He also likes knowing that young students are learning to ride a bike safely. “Not many kids around here can ride a bike safely without worrying about the cars driving by,” Crowley said.

Safety is paramount in the All Kids Bike curriculum. Each class starts with the proper way to wear a helmet. Then kids grab a bike — one with pedals if they know how to ride, or one without if they are still working on their balance while gliding. They know to keep their eyes up to watch ahead of them, and that everyone goes at their own pace. Don’t get frustrated if you fall off. You just get back up. Don’t get upset if a friend gets pedals and you don’t. Your day will come. Just keep practicing. A lesson can be simply gliding around the gym in a circle, weaving in and out of cones or other obstacle course-like activities. All the while, the teacher is watching to see who might be ready to get pedals.

During a recent class, Shoemaker called out to Hannah Powell, a kindergartener in Kelly Carlson’s class at Wade. “I think you’re ready to try pedals,” Shoemaker said. Powell traded her balance bike with KJ Barry who rides dirt bikes afterschool and has been on pedals almost from Day 1. Balancing on the bike, Powell tentatively pedaled with Shoemaker letting go of the seat on the count of three. Within a minute, Powell was zipping around the gym, cheered on by instructional assistant Mylia Poole and the class.

“Riding a bike builds skills like balance,” Wheeler said. “But it also gives students confidence and a sense of independence and determination.”

About CCPS
Charles County Public Schools provides 27,000 students in grades prekindergarten through 12 with an academically challenging education. Located in Southern Maryland, Charles County Public Schools has 37 schools that offer a technologically advanced, progressive and high quality education that builds character, equips for leadership and prepares students for life, careers and higher education.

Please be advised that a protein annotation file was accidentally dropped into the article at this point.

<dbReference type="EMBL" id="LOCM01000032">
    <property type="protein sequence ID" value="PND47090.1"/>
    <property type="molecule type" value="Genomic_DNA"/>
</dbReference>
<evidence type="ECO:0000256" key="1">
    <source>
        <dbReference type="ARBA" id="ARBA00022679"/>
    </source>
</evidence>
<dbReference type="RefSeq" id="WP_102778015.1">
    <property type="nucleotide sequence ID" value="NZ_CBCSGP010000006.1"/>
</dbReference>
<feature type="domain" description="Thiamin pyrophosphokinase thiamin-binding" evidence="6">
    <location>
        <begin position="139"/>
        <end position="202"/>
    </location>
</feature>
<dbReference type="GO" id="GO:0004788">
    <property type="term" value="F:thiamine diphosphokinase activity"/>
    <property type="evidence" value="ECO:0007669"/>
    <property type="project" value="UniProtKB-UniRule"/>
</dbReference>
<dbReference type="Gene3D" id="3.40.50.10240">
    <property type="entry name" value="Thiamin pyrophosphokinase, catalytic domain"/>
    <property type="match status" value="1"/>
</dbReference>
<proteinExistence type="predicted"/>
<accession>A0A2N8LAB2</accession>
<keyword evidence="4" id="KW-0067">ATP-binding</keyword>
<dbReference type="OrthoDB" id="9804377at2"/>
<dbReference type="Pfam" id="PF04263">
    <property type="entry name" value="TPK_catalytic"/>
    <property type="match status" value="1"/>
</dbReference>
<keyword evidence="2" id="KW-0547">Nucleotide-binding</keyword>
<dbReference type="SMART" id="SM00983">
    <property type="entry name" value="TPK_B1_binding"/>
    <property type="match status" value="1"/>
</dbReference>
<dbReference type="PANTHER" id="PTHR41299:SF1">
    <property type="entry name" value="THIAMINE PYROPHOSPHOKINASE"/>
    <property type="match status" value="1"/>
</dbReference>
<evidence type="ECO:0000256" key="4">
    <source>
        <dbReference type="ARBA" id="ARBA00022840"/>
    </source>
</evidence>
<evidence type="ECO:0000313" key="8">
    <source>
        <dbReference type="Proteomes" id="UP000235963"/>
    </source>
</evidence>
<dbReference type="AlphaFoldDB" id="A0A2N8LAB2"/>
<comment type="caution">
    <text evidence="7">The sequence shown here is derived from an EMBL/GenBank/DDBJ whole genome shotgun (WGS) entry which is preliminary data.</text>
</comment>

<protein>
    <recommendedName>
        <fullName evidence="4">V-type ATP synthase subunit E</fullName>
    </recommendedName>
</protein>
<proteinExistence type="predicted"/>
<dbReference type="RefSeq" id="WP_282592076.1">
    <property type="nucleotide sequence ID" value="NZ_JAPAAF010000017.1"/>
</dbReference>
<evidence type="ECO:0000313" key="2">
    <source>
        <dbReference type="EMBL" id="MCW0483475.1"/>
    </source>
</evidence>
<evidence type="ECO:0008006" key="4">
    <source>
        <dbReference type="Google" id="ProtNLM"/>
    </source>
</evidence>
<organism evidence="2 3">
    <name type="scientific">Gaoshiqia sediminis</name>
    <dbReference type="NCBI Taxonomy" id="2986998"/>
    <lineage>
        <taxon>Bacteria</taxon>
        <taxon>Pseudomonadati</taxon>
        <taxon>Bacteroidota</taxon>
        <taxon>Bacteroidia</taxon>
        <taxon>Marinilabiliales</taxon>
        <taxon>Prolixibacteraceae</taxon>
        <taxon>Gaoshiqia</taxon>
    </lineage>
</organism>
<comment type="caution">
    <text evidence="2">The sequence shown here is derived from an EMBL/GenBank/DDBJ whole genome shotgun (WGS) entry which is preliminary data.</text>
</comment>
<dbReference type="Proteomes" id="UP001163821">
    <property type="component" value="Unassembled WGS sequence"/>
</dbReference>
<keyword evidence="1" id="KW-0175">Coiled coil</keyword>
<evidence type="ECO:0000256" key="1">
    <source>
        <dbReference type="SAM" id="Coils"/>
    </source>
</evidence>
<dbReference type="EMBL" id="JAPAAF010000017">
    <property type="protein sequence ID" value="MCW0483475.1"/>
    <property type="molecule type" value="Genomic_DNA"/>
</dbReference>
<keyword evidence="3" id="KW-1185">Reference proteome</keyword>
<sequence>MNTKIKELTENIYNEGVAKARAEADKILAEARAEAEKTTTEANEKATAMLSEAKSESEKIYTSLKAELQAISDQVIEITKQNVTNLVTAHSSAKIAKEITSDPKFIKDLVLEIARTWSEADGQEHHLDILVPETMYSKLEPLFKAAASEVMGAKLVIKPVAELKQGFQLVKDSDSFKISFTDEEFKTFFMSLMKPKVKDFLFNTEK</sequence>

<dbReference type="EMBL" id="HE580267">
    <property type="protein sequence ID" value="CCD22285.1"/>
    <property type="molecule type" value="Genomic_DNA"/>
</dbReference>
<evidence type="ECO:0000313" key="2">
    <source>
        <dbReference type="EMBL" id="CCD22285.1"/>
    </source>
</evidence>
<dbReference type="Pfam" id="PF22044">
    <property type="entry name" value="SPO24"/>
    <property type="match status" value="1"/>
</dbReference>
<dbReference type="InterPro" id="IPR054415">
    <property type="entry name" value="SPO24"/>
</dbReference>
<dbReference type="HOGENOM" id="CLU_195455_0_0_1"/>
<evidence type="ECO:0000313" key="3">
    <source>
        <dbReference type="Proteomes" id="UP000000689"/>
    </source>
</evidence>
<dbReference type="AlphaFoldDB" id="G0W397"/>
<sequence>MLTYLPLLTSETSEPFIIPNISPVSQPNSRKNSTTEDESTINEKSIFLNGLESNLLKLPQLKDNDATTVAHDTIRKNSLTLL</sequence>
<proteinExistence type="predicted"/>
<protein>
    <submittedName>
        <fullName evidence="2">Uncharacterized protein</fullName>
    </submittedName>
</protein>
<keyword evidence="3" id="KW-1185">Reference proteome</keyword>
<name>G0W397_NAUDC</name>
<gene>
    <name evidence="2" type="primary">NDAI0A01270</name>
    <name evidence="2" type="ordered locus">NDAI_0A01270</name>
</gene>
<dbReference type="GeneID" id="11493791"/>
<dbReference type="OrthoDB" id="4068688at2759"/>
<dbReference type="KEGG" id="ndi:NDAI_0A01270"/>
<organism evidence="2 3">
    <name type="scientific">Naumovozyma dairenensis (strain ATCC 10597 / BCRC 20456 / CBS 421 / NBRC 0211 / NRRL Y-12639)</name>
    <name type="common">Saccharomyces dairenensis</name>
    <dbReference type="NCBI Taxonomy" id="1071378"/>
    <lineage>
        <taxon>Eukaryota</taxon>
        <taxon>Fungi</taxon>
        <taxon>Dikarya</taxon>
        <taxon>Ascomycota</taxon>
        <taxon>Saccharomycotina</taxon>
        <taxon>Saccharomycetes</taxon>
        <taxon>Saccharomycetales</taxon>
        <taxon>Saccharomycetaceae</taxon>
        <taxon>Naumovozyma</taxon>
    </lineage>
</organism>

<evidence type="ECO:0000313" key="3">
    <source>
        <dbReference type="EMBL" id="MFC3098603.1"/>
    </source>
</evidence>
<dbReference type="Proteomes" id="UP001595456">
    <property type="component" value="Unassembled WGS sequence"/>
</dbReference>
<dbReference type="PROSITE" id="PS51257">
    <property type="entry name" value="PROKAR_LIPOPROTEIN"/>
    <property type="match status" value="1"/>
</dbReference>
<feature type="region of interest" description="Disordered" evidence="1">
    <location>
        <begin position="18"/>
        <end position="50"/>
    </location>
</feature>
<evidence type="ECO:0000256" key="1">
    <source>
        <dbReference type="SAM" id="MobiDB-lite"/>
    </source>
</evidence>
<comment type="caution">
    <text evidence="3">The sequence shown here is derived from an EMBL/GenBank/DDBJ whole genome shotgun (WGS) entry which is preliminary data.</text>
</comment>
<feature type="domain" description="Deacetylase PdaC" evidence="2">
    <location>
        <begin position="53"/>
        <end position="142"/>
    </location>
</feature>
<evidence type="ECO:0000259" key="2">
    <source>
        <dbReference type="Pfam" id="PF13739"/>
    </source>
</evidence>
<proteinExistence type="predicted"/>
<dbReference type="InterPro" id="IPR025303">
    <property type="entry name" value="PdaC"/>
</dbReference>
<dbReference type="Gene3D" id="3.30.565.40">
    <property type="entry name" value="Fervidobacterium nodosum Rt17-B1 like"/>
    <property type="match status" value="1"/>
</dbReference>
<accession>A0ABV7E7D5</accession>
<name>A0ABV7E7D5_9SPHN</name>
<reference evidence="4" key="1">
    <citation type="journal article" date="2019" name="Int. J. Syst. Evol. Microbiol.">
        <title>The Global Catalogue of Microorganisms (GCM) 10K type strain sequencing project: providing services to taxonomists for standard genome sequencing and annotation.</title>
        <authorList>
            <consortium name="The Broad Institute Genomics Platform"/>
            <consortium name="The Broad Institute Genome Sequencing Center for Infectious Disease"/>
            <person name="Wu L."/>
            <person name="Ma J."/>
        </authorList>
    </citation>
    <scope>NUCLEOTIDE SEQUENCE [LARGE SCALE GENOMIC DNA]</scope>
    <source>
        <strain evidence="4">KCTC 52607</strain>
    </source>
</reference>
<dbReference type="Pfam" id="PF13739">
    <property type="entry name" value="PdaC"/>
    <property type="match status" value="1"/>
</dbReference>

The Charles County public school system does not discriminate on the basis of race, color, religion, national origin, sex, sexual orientation, gender identity, age or disability in its programmes, activities or employment practices. For inquiries, please contact Kathy Kiessling, Title IX/ADA/Section 504 Coordinator (students) or Nikial M. Majors, Title IX/ADA/Section 504 Coordinator (employees/ adults), at Charles County Public Schools, Jesse L. Starkey Administration Building, PO Box 2770, La Plata, MD 20646; 301-932-6610/301-870-3814. For special accommodations call 301-934-7230 or TDD 1-800-735-2258 two weeks prior to the event.

CCPS provides nondiscriminatory equal access to school in accordance with its Use of Facilities facilities rules to designated youth groups (including, but not limited to, the Boy Scouts).